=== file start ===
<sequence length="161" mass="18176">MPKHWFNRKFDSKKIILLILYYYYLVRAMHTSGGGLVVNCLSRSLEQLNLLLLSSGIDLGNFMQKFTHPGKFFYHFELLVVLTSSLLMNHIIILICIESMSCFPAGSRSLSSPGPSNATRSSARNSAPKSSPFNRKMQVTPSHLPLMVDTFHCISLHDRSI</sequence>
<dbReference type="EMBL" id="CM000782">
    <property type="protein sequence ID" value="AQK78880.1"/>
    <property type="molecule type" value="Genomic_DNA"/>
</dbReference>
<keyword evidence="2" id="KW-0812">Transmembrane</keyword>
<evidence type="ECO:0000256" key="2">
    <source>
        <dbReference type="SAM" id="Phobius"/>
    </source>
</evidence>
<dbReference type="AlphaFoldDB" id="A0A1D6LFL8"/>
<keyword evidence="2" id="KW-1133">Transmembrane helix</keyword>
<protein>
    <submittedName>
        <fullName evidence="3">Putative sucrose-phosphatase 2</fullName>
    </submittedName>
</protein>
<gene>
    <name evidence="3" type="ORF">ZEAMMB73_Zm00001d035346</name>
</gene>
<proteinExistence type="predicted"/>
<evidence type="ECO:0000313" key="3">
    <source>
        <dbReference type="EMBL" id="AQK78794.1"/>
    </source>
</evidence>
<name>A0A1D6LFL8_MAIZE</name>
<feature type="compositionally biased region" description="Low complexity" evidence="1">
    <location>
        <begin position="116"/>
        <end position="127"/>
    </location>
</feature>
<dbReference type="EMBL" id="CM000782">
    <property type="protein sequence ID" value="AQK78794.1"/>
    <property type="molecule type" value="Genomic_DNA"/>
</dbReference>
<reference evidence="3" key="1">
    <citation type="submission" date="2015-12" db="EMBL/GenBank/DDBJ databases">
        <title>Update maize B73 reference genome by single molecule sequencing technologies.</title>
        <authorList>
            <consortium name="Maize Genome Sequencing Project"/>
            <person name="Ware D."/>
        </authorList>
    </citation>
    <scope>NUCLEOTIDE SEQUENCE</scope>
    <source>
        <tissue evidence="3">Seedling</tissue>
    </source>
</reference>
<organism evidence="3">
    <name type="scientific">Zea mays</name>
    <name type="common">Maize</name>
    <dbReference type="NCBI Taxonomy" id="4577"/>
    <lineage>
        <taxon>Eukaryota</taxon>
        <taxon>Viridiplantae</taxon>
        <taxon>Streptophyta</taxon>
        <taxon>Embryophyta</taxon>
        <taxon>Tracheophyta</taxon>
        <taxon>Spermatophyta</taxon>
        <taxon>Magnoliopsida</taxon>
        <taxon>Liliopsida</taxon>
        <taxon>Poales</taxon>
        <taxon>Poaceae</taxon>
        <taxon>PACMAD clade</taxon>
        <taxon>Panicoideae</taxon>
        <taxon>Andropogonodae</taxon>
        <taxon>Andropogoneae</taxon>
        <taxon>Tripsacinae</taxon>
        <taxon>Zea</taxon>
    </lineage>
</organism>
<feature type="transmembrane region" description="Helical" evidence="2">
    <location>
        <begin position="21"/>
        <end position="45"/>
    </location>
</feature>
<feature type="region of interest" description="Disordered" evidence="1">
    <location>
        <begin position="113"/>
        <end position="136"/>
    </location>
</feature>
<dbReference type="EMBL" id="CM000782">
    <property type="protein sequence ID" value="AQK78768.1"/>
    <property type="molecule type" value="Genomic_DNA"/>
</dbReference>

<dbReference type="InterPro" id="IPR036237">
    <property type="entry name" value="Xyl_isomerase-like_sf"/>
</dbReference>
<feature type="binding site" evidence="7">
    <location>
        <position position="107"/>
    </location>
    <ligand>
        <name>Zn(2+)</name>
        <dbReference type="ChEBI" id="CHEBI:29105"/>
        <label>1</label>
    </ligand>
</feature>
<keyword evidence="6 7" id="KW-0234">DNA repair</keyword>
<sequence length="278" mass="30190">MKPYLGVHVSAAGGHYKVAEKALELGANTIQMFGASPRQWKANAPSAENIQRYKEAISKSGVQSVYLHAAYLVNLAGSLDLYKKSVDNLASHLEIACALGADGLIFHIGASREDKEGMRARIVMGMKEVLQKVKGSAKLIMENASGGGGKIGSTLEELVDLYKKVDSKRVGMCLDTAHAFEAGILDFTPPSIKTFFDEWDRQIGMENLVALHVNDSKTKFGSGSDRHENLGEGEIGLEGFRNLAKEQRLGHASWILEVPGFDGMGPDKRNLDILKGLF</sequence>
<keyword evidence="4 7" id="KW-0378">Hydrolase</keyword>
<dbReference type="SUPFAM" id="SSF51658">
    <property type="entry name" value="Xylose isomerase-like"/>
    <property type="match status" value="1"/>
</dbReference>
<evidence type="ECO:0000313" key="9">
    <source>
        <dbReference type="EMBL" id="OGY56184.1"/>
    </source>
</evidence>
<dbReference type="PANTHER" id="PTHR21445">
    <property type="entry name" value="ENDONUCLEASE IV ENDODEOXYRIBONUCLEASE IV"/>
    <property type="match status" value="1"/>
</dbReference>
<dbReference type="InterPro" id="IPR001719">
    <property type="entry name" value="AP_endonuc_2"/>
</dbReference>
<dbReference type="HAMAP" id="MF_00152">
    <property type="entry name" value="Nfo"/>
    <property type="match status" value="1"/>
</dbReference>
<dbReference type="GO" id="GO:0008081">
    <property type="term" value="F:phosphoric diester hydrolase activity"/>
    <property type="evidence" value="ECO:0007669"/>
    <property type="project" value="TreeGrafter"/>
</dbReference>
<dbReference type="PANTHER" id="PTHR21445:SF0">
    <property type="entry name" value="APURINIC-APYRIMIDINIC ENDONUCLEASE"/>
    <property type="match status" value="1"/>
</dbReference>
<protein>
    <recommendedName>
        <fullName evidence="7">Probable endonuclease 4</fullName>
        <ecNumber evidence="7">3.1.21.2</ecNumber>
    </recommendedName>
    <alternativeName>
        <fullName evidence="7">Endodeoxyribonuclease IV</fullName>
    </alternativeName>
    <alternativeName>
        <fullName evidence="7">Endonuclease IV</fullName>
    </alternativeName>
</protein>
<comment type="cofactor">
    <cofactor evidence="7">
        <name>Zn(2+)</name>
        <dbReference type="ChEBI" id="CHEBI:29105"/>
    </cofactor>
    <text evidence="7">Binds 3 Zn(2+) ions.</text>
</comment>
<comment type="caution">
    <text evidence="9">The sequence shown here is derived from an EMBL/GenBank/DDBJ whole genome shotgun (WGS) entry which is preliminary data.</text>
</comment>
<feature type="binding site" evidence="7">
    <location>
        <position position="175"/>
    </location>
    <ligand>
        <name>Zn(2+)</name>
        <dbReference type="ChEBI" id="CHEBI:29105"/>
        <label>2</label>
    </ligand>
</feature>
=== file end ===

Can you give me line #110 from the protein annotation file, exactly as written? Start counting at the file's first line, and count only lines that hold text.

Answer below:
</dbReference>